Beginning in junior high, all children will begin receiving hands-on instruction in the use of firearms of all commonly used types today, ie: semi-automatic, lever-action, bolt-action, pump, etc. Again, this will be mandatory… no exemptions will be made for parents who just can’t stand guns…

      See? This could be very interesting indeed…

      • I like the way you think, they always want to teach safe sex, why not safe gun handling.

    • Firearm owners need safety knowledge and to practice that knowledge. Instruction from a parent or friend is probably best, but training is not required. It’s not like the four rules are hard to find and understand.

  4. When I first became pistoliferous I hired an instructor for an hour. That’s been my only formal training. I could have done without that, it just saved time.

    Mandatory training will probably be an avenue for infringement that the antis will get around to exploring eventually. That’s why it’s important we keep our rhetoric straight, that it’s a personal choice.

    You might think I’d be effed in a DGU. Thanks for your concern. There certainly is a limit to what I could deal with, I couldn’t stop a SEAL team. But having little or no training isn’t negligent. It’s a personal choice. Saying it’s negligent or makes gun ownership useless will come back to bite us in the communal butt.

  5. The question I always have when this topic comes up: What constitutes “formal” or “proper” training?

    If, as a child, my dad hade made me wear a tux with tails, a top hat and talk all proper and shit while teaching me about guns over high tea, would that be “formal” training?

    Does military service count? Does paying James “It’s a FUCKING SILENCER” Jeager count? What about that VODA guy? How does Hunter’s safety stack up?

    There’s no definition for these terms and that’s the problem. Especially since the statists would Love to mandate a course that few could afford and fewer could pass.

  6. Standardise? Programme? BONGS AND LEAFIES GET OUT! REEEE!

    You don’t need a PhD in Journalism, English, Religion, or Sociology to exercise your First Amendment rights, or prior service to exercise your Third Amendment rights, and we’re much better off for it. Requiring training goes entirely against the nature of RIGHTS.

  7. Uggg…I’m so sick of hearing about “training” in the gun debate. It is quite simply a way for anti gunners to require govt licensing of all gun owners. After all…how else can one mandate training without a license?

    Is it good to get training? Sure…but let’s be honest about how “training” would affect the gun death rate. The facts are clearly that it wouldn’t.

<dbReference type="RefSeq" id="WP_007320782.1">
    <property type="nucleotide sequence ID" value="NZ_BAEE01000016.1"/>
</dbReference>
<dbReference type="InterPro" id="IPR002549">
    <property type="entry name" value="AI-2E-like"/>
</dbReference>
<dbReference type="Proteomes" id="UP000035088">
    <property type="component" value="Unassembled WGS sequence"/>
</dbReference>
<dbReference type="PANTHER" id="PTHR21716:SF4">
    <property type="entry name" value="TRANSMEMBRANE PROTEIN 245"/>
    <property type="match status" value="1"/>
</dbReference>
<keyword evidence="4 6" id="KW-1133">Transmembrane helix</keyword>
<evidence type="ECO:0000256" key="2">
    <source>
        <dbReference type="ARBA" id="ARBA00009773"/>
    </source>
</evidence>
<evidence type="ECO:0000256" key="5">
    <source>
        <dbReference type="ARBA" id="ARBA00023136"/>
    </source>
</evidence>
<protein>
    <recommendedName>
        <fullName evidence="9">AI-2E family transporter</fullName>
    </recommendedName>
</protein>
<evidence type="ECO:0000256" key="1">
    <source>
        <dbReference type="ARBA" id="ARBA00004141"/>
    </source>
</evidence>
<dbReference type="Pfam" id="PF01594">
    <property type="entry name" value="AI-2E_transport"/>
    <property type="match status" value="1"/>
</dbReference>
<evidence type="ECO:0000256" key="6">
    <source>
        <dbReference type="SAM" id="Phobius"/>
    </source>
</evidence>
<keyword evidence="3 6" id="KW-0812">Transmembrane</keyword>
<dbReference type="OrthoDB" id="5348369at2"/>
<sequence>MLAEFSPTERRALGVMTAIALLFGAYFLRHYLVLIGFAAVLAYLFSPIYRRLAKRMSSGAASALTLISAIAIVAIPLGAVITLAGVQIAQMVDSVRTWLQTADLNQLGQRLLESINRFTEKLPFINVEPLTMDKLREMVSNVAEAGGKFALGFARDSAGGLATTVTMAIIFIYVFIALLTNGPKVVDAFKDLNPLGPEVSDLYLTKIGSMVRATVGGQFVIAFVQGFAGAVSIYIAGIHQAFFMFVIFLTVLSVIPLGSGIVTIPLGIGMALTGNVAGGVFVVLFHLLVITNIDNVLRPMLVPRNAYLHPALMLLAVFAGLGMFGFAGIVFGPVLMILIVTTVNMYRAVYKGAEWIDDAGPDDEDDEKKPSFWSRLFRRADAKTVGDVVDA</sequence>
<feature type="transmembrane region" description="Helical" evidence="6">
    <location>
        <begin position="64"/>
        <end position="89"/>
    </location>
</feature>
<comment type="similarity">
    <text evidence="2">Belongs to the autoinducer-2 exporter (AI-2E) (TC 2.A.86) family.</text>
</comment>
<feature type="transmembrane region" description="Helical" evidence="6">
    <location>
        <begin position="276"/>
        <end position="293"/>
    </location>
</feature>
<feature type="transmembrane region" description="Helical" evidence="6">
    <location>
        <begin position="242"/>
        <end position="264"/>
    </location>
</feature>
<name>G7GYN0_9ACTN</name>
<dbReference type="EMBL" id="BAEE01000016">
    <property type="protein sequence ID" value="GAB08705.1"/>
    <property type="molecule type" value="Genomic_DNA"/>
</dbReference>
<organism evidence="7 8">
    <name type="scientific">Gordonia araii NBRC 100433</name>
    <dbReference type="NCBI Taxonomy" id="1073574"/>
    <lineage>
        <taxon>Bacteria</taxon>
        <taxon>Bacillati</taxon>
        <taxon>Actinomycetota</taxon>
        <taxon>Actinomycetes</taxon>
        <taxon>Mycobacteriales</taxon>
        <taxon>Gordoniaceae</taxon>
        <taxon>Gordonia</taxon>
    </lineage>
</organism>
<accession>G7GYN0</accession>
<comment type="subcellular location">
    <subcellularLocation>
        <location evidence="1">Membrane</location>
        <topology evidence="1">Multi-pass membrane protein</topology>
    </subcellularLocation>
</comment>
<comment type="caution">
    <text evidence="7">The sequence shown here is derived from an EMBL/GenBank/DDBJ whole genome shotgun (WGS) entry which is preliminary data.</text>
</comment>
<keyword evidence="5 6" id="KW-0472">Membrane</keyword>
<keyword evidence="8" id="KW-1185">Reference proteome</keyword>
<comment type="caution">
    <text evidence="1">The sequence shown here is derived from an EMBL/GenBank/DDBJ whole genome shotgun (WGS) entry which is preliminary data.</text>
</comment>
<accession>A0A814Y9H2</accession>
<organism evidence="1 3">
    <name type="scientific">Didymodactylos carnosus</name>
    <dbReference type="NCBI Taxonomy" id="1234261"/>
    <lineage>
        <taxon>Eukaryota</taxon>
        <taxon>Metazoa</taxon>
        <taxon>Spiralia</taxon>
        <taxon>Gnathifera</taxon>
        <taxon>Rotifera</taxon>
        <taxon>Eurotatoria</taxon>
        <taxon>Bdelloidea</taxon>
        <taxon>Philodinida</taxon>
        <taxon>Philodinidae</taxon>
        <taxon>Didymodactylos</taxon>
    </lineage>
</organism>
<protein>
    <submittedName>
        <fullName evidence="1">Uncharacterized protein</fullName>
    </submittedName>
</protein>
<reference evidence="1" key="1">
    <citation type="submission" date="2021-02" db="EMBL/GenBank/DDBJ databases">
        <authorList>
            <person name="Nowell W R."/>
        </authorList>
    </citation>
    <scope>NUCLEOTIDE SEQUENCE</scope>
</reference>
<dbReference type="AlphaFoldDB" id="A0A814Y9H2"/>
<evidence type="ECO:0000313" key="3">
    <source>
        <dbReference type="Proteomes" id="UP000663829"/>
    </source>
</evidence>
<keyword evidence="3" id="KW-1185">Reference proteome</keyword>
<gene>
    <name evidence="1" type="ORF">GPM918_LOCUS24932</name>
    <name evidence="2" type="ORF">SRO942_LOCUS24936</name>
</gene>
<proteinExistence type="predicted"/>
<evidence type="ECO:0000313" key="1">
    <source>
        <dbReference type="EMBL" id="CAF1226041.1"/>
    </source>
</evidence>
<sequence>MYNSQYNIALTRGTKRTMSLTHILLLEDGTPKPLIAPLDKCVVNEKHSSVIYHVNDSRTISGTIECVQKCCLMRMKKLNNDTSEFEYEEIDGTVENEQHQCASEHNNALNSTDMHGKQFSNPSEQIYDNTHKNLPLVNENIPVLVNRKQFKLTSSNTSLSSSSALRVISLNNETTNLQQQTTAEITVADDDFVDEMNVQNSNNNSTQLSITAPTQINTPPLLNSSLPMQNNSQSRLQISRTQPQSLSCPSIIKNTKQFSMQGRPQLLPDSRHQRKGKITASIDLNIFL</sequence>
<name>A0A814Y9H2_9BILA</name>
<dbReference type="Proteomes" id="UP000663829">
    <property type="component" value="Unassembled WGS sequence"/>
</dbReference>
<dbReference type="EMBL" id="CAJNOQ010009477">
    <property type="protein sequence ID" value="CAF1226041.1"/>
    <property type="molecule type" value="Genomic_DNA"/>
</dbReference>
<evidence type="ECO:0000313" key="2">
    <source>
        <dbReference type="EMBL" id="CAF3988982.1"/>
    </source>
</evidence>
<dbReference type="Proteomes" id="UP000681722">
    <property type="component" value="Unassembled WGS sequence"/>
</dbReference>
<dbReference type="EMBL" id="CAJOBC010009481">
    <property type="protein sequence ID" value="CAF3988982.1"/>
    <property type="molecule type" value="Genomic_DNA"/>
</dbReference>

Roughly 30k peole die from gunshots a year.

    First…the vast majority are suicides….around 20k…nothng to do with training. The people committing suicide used the gun as intended.

    After that are homicides…11k…again….NOTHING to do with training. The criminals used the gun as intended.

    After that…roughly 700-800 accidents. Now I would argue that most of these were done by people who already had training. Maybe half are probably hunting accidents(all states require hunter saftey to get licenses for the most part)…and probably more by people who did some type of other training. I would argue that that all you need to learn about gun safety can be taught in an hour(the four rules, etc). Running people through a week long tactical terry course isn’t going to really make them any “safer” just better shots.

    So MAYBE we are looking at 200 or so people that could have been “saved” by mandatory training. And that to me is even generous as I would bet that most of these people are just plain stupid/reckless and would have just ignored any training. These are the same people who go to driving school at 16…are told again and again how dangerous speeding is…but do it anyway.

    So I could argue that brings it down to around 100. Considering how many gun owerns there are that number is statistically insignificant. Putting in place a massive federal program that mandates training(thus licensing…thus control and infrigement on our rights) would be useless.

    • I rant about the numbers all the time but people just can’t/won’t do the math. 100+ million gun owners, 300+ million guns. 10,000 intentional deaths, 1000 accidental, per annum. Probability that a gun owner is not responsible for a murder in a given year = 1- (10,000/100,000,000) = 0.9999 = 99.99%. Probability that a gun owner is not responsible for an accidental death in a given year = 1- (1000/100,000,000) = 0.99999 = 99.999%. Probability that a given gun is not involved in a murder in a given year = 1-(10,000/300,000,000) = 0.99997 = 99.997%. Probability that a given gun is not involved in an accidental death in a given year = 1-(1000/300,000,000) = 0.999997 = 99.9997%.

      Oh, but that’s just for one year, what about during a lifetime? Well, let’s say the average gun owner is a gun owner for 50 years of his or her life. Then P(Not a murderer w/a gun) = 0.9999^50 = .99501 = 99.5% so, still not a real high probability of being a murderer. Similarly, P(Not causing accidental death due to GSW) = .99999^50 = 99.95%, etc.

      How much safer do people think we can get vis-a-vis guns? We do not really have much of a gun safety problem. Guns are dangerous, people know this, people are careful with them – that’s why the hundreds of millions (thats 100s of 1,000,000s, x>3×10^8, lots and lots and lots) of guns that aren’t ever used to kill anyone don’t ever kill anyone. If this weren’t true you’d see a lot more accidental death. Similarly, murder with a gun is relatively rare as few people commit murder and few people are murdered and, as you point out, murder with a gun is not a safety issue – it is an issue of mis-use.